"Last time we spoke, you mentioned that Joey had been a champion jumper. Can you tell me any more about that?" Kim asked, eager to learn as much as possible about her soon-to-be resident.
Joey took several steps forward to another patch of grass while Tom told Kim and Barb everything he knew about Joey's backstory. A friend had seen Joey compete years ago as a skilled jumper and well-decorated competitor in show hunting and dressage, and he knew Joey and his rider were on their way to qualifying for the Olympics. But then the horse suffered an injury that ended his competitive career. Eventually, Joey was sold to a mother and daughter who boarded him at the friend's stable.
Tom reached into his pocket and pulled out a carrot chunk. He clucked his tongue. Joey lifted his large head and gingerly took the offered treat.
"Anyway, I guess after a couple years, the woman got divorced and they had to sell Joey. Sometime after that he ended up with the horse hoarder. That's pretty much all I know."
Kim could have listened to Tom talk about Joey all day, but they still had a three-hour drive ahead of them and she wanted to unload the new horses before dark.
Kim wished she had more time to ask Tom about Joey's day-to-day care. He had given her several helpful tips on the phone; suggestions like pairing Joey with a companion horse as soon as possible, moving hay boxes and water troughs next to the fence so he wouldn't walk into them, and walking him along the perimeter of his pasture. But was it enough?
Kim took a deep breath. "You have no idea how grateful we are for all you have done. Please come visit us at Hope Reins sometime."
"I'd like that," Tom said, handing Joey's lead rope to Kim and giving Joey a final scratch between his ears. "He's all yours."
A moment of fear gripped Kim. A chant of what-ifs in her mind almost loosened her hand on the rope. As if sensing Kim's panic, Barb put her arm around her friend. Yes, Kim thought, I can do this.
As they approached the horse trailer, the sound of stomping hooves and a loud, agitated whinny from inside made them abruptly stop. Joey's ears flew forward as if to say, What's that?
"That's Speckles," Kim offered. "He's an Appaloosa, too, but a rather unhappy one at the moment, it seems. I'm sure he'll settle down once we get on our way." At least I hope so. The truth was that Speckles had been nothing but difficult since she and Barb picked him up. She hoped she wasn't wrong about that one.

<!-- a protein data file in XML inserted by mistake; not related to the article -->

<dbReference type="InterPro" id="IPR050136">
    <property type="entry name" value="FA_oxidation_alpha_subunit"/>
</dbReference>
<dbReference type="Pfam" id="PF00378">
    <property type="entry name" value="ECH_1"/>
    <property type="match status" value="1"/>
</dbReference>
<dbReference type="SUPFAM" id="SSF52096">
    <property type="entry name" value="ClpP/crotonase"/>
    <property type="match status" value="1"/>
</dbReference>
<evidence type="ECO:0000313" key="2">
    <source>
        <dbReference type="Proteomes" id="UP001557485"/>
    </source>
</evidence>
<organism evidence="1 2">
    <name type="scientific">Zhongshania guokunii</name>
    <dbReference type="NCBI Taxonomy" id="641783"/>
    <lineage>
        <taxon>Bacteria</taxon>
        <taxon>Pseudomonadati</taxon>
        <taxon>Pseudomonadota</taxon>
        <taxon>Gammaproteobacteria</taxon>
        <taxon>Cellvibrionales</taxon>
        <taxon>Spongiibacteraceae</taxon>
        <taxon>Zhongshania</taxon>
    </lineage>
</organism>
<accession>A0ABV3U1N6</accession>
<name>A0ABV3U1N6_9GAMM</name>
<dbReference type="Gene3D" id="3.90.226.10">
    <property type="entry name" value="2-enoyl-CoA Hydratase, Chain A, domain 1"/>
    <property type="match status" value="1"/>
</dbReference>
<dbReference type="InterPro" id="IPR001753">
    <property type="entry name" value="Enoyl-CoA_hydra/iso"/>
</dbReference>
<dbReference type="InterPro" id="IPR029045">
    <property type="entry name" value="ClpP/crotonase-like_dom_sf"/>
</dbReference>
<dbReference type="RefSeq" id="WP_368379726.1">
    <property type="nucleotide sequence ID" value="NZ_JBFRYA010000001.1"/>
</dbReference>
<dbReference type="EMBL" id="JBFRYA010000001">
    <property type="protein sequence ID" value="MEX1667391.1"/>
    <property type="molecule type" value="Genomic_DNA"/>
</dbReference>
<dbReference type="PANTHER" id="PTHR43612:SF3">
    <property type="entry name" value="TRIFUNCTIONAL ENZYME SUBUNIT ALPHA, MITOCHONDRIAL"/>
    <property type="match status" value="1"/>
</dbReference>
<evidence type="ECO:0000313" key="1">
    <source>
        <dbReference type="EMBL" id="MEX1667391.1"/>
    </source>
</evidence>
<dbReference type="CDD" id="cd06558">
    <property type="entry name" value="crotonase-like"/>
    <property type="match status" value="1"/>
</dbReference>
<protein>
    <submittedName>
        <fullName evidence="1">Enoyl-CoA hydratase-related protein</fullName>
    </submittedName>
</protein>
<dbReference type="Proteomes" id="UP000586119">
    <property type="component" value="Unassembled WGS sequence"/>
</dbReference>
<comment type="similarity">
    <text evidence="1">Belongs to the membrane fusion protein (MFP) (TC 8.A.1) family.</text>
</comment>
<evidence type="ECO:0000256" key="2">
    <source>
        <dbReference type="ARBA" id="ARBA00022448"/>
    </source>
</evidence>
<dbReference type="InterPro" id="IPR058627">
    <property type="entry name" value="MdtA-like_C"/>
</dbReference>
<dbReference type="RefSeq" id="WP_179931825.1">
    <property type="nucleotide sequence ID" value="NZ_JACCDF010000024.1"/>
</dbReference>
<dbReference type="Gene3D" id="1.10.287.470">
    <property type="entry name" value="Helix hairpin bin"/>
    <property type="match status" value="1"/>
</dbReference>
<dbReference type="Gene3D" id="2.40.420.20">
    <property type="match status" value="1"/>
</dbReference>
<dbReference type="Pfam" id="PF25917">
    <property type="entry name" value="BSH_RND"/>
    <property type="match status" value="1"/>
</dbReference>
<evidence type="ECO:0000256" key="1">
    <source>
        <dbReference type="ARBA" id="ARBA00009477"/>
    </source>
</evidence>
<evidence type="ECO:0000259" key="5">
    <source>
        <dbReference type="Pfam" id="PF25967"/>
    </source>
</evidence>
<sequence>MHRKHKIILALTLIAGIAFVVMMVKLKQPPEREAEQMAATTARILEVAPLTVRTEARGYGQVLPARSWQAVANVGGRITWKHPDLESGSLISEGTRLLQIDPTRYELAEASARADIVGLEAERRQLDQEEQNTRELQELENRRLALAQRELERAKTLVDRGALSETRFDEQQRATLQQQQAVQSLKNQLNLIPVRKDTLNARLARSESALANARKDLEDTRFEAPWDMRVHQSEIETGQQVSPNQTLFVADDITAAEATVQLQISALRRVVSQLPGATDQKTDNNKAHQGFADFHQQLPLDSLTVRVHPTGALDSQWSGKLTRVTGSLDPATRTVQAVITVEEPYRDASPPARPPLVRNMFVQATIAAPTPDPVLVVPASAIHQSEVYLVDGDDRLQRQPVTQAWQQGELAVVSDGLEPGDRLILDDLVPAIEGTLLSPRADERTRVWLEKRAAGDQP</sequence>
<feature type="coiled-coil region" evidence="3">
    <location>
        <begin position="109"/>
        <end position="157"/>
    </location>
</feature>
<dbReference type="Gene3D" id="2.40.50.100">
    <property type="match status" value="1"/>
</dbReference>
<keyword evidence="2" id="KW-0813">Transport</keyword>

Once Joey was secured in the trailer, while he and Speckles assessed one another, Tom patted Joey's rump.
"Go do lots of good, Joey."
Yes, Kim thought as the farm disappeared behind them, Joey has quite a story.
Thankfully, it hadn't ended too soon.
Three hours later, the Tahoe pulling the horse trailer turned onto the gravel road leading into Hope Reins—twenty acres of sprawling oak trees, wide-open pastures, white horse fencing, and meandering woods, nestled off Highway 50 in North Raleigh. Tall pines, standing as sentinels, cast long shadows along the winding drive.
"Welcome home, boys," Kim said, stealing a glance at their two travel companions in the rearview mirror. "You're going to love it here."
Just to the right of the drive was Hope Reins' largest pasture, where the bigger geldings, Deetz and Cody, were kept. The six-acre pasture contained a run-in shelter, several deep-water troughs, and a wooded area that offered welcome shade. Kim's favorite feature? A twelve-foot-tall white wooden cross, a visual reminder that Hope Reins was—quite literally—a gift from God.
The idea for Hope Reins had been inspired by the book Hope Rising, Kim Meeder's story of the organization she started in Oregon that paired emotionally wounded children with rescued horses. Kim read the book twice in one week, fascinated by the concept. Page after page painted pictures of children forming relationships with horses—horses who acted like mirrors for them. Not only would wounded children see parts of their own stories in a wounded horse, but because horses tend to reflect what they are seeing, children learned things about themselves as they cared for their horses.
It was a dynamic Kim understood all too well. While growing up with an emotionally distant, alcoholic father and a mother who enabled his behavior, Kim found the unconditional love she longed for in her beloved Saddlebred horse, Country. Kim's father continually pushed her into competitions, always wanting her to perform, to stand out—to make himself look good. But all Kim wanted was to hide away with her horse, spending hours riding, brushing, and talking with her equine friend. In an environment that often felt unsafe and uncertain, Country gave Kim the stability and acceptance she craved. Or at least he did until her father sold him when she went away to college.